After the Kongsberg attack, Expect “Bow and Arrow Loophole” Complaints

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The news from Kongsberg, Norway that a man on a spree killing used a bow and arrow to kill at least 5 people and injured at least 2 more who are in intensive care was covered here earlier today, but I want to follow up on Tom’s take with my own, because based on their past behavior, I am fully expecting the Gun Grab Lobby to start complaining about a newfangled “Bow and Arrow Loophole” in the United States.

The past behavior I am talking about stems from complaints about a so-called “Blackpowder Loophole” that gun control activists have already raised in response to a 2016 Ohio killing using a blackpowder gun. For those who don’t remember, it was covered here on Bearing Arms in 2018 by Micah Rate. That case involved a felon who ordered a blackpowder revolver over the phone from Cabela’s; the latter followed federal law but not Ohio state law and erroneously sold the felon the blackpowder gun. As reported by NBC News:

In the Ohio case, authorities said that Bryan Galliher died in 2016 after his neighbor shot him with a replica 1858 revolver that he had bought by phone from Cabela’s. Galliher’s family sued in 2018, saying Cabela’s never should have sold the gun to the neighbor because he had a felony conviction for assault and was ineligible to buy it under Ohio state law. 

Cabela’s settled the lawsuit with the family of the victim.

Cabela’s also agreed to pay Galliher’s family a “seven-figure sum” in a settlement that a judge approved in February, according to Brady. 

Cabela’s confirmed the settlement of the lawsuit but declined to comment on the payment. The retailer said that the settlement did not include any admission of wrongdoing on its part, and that it stopped online and telephone sales voluntarily and independently, after the lawsuit was filed but prior to the settlement.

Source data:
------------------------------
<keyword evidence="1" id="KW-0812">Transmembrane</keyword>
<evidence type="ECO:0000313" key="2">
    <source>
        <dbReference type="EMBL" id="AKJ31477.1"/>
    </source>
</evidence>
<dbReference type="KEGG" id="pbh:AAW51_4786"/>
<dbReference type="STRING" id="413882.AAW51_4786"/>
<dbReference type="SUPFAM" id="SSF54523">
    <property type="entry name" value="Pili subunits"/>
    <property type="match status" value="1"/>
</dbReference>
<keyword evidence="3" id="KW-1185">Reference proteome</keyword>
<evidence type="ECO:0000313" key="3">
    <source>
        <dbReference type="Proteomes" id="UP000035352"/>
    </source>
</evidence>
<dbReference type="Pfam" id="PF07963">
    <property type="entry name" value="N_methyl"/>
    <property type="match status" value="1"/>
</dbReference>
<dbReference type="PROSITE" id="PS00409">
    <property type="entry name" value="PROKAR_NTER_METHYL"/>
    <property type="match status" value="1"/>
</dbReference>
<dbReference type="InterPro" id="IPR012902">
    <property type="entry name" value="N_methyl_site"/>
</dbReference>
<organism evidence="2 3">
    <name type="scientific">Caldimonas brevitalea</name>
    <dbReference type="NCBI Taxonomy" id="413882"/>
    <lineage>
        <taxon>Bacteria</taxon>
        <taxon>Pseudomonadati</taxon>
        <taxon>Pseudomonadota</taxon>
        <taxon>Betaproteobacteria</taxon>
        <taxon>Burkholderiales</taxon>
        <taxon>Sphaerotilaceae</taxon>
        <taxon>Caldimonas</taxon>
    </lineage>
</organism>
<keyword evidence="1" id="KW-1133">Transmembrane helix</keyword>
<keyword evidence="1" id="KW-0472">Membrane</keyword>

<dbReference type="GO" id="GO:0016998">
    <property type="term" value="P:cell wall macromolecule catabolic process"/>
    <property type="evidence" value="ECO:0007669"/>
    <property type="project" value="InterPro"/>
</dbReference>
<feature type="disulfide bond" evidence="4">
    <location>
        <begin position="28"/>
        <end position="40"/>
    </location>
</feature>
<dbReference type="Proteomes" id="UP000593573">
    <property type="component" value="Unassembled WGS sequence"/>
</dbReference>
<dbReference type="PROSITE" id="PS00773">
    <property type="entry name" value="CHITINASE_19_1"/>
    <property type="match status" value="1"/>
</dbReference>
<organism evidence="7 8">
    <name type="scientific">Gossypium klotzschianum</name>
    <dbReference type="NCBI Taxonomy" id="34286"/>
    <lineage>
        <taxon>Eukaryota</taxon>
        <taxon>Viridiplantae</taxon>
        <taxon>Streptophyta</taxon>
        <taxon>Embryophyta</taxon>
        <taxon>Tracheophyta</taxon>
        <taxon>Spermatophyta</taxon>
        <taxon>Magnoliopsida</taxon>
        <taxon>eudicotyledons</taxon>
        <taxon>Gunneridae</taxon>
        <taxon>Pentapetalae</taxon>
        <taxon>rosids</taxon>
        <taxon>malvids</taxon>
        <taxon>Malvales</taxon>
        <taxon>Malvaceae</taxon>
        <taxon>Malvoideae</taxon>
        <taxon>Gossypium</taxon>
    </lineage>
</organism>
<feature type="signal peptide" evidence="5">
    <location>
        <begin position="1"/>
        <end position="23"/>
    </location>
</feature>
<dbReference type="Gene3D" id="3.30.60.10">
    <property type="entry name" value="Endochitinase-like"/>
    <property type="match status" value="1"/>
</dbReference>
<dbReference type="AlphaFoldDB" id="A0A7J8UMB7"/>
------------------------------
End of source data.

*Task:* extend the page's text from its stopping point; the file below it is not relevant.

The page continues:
However, the Gun Grab Lobby latched on to a rare instance of criminal misuse like this to call for further federal legislation, specifically restricting muzzleloaders and blackpowder guns.

Given their predictable behavior of jumping on every restriction possible which sometimes leads to contradictions, such as calling Shall-Issue permitting a responsible policy when Texas went Constitutional Carry, while fighting against Shall-Issue in defending New York’s May-Issue permitting regime, I am expecting the Gun Grab Lobby to start talking about the “Bow and Arrow Loophole” sooner or later.

The underlying fact that they willfully ignore is that any ordinary tool can be used as a weapon by the wicked and crazy, and that includes blackpowder guns and bows and arrows. Outlawing or regulating the ownership of mass-manufactured bows and arrows will do nothing to prevent violence. 

In an era of the democratization of 3-D printing, making your own bow and arrow is going to be a much simpler task for someone who doesn’t have the means, knowledge, or skills to 3-D print guns. After all, bows and arrows are a simple technology that our primitive human ancestors designed 60,000–70,000 years ago, as seen in archeological evidence in Sibudu Cave in South Africa.